Is the Obama administration the greatest threat to press freedom since the 19th century? It’s becoming increasingly hard to dispute this. The war on whistleblowers and online activists by Obama’s Department of Justice now seems a war on journalism with the still-unfolding story of its investigation into Fox News’ Washington correspondent James Rosen, coming so soon after the revelations of the Justice Department’s seizure of phone records for Associated Press journalists. The warnings from WikiLeaks supporters and press freedom advocates that the administration’s investigation of and attacks on Julian Assange and WikiLeaks meant all US journalists were under threat now look prescient as the administrations stalks journalists, seizes their personal correspondence and wiretaps them. The Nixon administration did worse, but did it illegally and tried to hide it. The Obama administration is using the legal panoply of the War on Terror to attack journalism in broad daylight, unapologetically. Investigating a 2009 leak of information about North Korea, the Justice Department used records of James Rosen’s visits to the State Department, obtained records of the time of his calls with a leak suspect (data retention, anyone?) and in 2010 obtained a warrant to force Google to hand over Rosen’s emails. This comes only days after the revelation that the Justice Department seized Associated Press journalists’ work and personal phone records after AP broke a terrorism story that potentially embarrassed the administration. Key to the Justice Department’s pursuit of Rosen is the department's claim that he was a "co-conspirator" with his source for "soliciting classified information" (by "employing flattery and playing to Mr. Kim’s vanity and ego", no less). That is, not merely was the DoJ after his source, it is after Rosen himself. There is also evidence the DoJ may have repeatedly tried to force Google to hand over Rosen’s emails and that the company fought the department. There are strong parallels between the Rosen case and the administration’s efforts to portray Assange as soliciting and aiding Bradley Manning to leak classified cables and other material. Warnings that the targeting of WikiLeaks and Assange would ultimately harm journalism frequently fell on deaf ears, with many journalists disputing that WikiLeaks’s actions were journalism. But as it turns out, even as WikiLeaks and its then-mainstream media partners were releasing the cables, the Obama administration had already launched its pursuit of Rosen. Journalists who seek genuine leaks or information from within the Obama administration now know there’s a good chance they will have their personal and professional phone records and emails seized, which is likely to have a chilling effect on an industry already under massive financial pressure. Who wants to have their personal documents subpoenaed, and face the prospect of going to jail as a "co-conspirator" or costing the company that employs them tens or hundreds of thousands of dollars to fight the government in court? Meantime, administration-sanctioned leaks remain a key part of the Washington modus operandi. Google the phrase "speaking on condition of anonymity" and see how often it is used in US political journalism, including in relation to Department of Justice officials. Until recently, nearly everything that was known about Obama's drone murder program, for example, was via anonymous leaks. Only yesterday, administration officials under the cloak of anonymity were flagging retaliation against China for what the US claims are systematic cyber attacks (more on that another time). This is an important dimension to this story. The administration’s attack on journalists isn’t for revealing secrets per se. The US government isn’t so much in the secrecy business as the information management business: information is a resource to be carefully doled out under strictly controlled circumstances, in particular to cultivate and manage the media. The New York Times, famously, arranged meetings with the State Department to vet the WikiLeaks cables before publication, so concerned was The Times that it would endanger its access to traditional authorised leaks. What the internet provides is a way for governments to try to limit competing sources of information distribution so that they can more effectively maintain a monopoly on management of government-controlled information. Instead of meeting in car parks Watergate-style, journalists and sources now exchange emails that can be obtained from service providers via subpoena. This is the great question of internet regulation: whether it becomes a tool of more effective government surveillance or a tool of information freedom (or, most likely, something of both). And for all journalists and media outlets, whether in the US or elsewhere, that means getting to grips with the challenge of effectively encrypting their data so that governments have a much more difficult time obtaining it, and identifying their sources, even when backed by courts. Obama’s war on journalism is unlikely to stop any time soon.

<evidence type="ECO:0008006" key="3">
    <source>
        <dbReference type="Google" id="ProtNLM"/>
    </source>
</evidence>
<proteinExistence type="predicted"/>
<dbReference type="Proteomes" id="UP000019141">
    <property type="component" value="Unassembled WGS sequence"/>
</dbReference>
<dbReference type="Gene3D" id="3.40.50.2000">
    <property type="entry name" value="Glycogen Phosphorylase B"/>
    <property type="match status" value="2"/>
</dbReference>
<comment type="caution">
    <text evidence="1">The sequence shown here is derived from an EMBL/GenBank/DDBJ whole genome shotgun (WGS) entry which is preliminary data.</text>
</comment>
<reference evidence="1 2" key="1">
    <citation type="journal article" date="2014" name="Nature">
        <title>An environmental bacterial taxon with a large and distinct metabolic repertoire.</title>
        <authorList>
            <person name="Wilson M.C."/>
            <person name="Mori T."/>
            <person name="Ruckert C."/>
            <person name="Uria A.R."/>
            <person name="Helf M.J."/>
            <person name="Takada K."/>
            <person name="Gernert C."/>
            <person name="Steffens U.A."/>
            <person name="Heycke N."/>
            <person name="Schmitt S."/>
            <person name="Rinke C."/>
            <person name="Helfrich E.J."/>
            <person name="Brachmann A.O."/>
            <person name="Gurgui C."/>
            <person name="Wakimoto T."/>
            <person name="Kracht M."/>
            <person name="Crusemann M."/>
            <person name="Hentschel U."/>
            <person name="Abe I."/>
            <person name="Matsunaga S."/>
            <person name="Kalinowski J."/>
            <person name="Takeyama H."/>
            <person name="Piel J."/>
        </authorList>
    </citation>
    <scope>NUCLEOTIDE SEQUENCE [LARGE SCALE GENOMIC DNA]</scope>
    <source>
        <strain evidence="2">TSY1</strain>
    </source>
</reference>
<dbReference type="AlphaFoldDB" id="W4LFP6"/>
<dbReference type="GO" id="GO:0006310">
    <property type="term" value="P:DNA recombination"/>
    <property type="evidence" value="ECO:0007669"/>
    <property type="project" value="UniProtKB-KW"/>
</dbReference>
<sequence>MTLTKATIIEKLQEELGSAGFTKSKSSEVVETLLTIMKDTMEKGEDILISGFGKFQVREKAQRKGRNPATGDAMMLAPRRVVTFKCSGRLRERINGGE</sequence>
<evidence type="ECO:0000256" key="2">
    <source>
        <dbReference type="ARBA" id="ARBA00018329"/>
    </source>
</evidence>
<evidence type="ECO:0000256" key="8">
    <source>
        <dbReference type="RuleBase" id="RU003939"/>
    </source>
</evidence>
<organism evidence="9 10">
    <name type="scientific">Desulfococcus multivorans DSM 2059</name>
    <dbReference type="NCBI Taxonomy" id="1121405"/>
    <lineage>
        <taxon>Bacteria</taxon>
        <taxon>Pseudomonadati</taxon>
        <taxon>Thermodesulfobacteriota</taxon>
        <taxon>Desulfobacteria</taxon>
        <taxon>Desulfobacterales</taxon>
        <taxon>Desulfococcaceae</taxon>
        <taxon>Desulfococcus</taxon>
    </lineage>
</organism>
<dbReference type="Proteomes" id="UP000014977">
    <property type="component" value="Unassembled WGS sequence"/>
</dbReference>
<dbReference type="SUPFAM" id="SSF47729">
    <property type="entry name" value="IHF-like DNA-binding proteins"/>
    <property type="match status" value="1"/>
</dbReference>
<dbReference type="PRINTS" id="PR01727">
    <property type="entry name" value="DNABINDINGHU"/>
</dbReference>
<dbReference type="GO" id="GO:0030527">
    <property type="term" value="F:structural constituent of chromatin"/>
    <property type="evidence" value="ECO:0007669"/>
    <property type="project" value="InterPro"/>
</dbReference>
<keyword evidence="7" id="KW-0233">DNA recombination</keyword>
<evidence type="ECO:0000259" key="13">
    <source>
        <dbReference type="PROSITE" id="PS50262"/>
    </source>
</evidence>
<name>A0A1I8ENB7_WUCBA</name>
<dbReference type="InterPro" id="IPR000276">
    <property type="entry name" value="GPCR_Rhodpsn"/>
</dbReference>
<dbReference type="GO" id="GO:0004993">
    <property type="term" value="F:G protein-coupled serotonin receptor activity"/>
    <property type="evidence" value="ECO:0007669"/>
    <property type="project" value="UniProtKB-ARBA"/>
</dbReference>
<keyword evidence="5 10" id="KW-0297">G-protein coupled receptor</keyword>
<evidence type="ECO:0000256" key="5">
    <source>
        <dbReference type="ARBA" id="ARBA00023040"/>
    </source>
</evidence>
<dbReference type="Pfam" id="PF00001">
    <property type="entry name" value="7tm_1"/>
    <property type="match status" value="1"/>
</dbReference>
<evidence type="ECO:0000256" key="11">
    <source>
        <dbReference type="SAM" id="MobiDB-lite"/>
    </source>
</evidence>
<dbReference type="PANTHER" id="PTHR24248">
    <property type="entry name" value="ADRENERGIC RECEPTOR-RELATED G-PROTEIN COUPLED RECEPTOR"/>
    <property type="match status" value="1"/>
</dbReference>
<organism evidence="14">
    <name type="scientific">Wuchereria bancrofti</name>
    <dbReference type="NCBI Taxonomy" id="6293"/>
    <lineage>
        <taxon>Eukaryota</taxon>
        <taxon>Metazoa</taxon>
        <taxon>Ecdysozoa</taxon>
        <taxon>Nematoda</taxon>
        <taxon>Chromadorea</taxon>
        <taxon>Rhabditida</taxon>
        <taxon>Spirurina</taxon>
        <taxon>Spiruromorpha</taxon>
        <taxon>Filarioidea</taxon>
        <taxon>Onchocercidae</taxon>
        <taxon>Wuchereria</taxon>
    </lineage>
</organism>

Free Trial